A hundred years ago, I read 50 Shades of Grey and found it to be the worst novel I have ever finished… but I also saw what worked for so many people about the story. I saw, because I am a reader of romance novels. I believe romance novels contribute something important to the world: Romancelandia is pro-woman, pro-sex, pro-pleasure and full of happy endings.
And I felt betrayed by 50 Shades because, though it tried, it failed to be any of those things. It did not do what a romance novel is supposed to do.
I read romance to experience hope. My day job involves women telling me their stories, and those stories fill the shelves of my mental library. One shelf that is overflowing is the shelf full of stories of sexual violence. I have grown increasingly overwhelmed by the number and variety of ways that a woman’s sexual autonomy can be stolen from her – here in the twenty-first century, here in the modern industrialized West. Real life, even the privileged real life led by the women telling me their stories, is rife with trauma and suffering, and almost none of these women have been taught by their families how to cope with these experiences, how to heal from emotional wounds that can go so deep they manifest as physical pain, injury, illness.
So yes, I want hope. I read romance to experience hope. And this book didn’t give me that.
I was so frustrated by it that I wanted to write a novel to show that it was possible to write about a virgin college senior experiencing her sexual awakening with an older, more experienced, powerful man who treated her with dignity and respect and affection. So I starting writing a feminist, sex positive, science-driven erotic romance.
Which is when the unexpected thing happened:
As I wrote, I felt my body metabolizing the stories of trauma that crowd that shelf in my brain. Not just storing them in a box in the attic, but tearing them into pieces, saturating them in my tears and sweat and the rain as I worked. Writing the novel shredded these stories and turned them into a pulp I could beat with my fists, recycling them into new paper, fresh and clean, where a new story could be written. A hopeful story. Pro-woman, pro-sex, pro-pleasure.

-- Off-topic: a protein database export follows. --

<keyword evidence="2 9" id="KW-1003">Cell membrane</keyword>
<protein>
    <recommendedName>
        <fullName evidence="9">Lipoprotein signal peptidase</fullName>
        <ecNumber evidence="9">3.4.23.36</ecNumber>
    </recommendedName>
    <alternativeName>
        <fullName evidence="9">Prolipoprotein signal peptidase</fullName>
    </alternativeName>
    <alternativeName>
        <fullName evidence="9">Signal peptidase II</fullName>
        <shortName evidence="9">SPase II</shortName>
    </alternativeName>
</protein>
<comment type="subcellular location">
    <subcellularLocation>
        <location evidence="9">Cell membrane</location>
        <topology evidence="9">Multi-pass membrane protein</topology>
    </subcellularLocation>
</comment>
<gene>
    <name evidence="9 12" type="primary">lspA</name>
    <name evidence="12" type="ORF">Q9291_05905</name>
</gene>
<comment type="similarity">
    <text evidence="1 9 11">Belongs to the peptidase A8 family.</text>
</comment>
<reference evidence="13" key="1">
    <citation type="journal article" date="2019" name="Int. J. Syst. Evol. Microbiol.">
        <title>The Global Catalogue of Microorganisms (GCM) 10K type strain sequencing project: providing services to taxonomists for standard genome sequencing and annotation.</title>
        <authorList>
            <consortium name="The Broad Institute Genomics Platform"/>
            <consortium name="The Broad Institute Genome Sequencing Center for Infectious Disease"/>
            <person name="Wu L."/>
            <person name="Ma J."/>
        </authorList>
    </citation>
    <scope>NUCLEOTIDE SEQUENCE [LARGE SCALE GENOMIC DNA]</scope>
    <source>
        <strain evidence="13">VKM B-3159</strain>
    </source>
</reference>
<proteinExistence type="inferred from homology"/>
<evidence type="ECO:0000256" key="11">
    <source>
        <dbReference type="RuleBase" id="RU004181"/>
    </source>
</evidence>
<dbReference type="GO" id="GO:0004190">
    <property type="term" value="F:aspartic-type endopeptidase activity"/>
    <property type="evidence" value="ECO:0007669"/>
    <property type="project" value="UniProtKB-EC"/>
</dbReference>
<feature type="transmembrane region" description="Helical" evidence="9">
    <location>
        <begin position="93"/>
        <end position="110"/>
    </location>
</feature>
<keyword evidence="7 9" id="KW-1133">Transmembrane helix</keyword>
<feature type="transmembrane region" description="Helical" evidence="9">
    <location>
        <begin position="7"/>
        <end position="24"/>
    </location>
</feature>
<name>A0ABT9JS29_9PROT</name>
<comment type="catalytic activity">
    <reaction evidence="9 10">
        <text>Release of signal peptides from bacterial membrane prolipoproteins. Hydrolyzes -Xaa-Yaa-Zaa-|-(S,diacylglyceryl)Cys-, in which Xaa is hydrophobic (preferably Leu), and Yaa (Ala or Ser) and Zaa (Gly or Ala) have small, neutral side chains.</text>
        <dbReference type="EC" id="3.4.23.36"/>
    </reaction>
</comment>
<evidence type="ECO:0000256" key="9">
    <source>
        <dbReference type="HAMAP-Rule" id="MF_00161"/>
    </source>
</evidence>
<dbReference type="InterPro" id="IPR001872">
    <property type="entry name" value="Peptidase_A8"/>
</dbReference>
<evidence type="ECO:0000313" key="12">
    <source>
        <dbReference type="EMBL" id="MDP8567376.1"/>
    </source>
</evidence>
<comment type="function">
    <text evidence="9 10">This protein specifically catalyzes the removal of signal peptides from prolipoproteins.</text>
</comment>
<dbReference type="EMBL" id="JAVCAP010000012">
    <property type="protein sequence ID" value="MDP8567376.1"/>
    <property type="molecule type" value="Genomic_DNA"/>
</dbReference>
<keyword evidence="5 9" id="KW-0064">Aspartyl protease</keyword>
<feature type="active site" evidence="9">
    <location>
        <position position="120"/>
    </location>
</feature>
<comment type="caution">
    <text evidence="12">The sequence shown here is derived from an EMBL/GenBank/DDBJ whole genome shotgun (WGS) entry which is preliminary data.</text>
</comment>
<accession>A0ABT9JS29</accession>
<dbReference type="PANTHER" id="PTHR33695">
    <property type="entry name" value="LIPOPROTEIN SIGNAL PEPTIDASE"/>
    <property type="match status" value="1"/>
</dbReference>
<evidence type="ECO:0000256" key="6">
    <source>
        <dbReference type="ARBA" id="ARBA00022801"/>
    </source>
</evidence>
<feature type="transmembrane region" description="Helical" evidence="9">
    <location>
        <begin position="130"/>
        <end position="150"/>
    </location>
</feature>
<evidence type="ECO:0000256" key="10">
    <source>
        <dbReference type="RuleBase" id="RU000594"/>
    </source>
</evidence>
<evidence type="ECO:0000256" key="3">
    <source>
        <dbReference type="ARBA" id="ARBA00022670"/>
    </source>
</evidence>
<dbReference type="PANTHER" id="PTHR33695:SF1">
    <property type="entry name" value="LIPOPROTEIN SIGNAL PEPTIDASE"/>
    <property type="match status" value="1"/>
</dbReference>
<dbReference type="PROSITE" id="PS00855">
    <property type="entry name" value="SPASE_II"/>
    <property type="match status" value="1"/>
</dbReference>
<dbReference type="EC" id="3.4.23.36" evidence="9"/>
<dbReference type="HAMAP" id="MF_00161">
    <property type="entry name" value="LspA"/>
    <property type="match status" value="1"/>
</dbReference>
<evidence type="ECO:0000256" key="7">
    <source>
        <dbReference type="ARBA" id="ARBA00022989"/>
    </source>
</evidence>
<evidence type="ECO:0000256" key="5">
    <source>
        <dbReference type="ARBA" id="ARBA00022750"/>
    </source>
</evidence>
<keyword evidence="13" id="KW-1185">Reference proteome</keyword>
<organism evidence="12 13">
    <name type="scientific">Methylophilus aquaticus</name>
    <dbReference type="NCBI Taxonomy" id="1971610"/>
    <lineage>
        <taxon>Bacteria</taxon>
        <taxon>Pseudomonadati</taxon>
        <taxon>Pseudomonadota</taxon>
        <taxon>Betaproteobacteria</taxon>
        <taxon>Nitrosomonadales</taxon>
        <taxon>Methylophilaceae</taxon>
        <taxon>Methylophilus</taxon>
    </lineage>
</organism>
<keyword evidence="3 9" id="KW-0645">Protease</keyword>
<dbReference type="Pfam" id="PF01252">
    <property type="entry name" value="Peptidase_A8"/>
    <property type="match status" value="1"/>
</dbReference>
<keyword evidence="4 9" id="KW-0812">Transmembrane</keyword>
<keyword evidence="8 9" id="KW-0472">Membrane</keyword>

Anyway, then I sent it to my literary agent, who had told me she doesn’t represent romance.
“Maybe you know someone?” I said.
And she said she’d like to represent it.
And she sent it out, and it sold.
It’s called How Not to Fall, and it’s being published by Kensington this summer. It’s the first of two books – it’s a “duology” – which means that the first book has a cliffhanger ending, just as the first 50 Shades has a cliffhanger ending. The second book – How Not to Let Go – is scheduled for release early in 2017.
It’s basically fanfic of the entire romance genre – using the playset of tropes and heroes and heroines and best friends to construct a story that delivers what an erotic romance is supposed to deliver: characters you like, having hot sex while they sort out their emotional shit and eventually live happily ever after. Pro-woman, pro-sex, pro-pleasure. Hope.
(Again, warning: book 1 has a cliffhanger ending, not an HEA.)
I wrote them under the name Emily Foster, to make it really clear that this is a whole different thing from sciencey/non-fiction Emily Nagoski. I don’t yet know exactly how I’ll manage the two identities, but, while I’m figuring it out, you can follow fictional me on Twitter and Tumblr.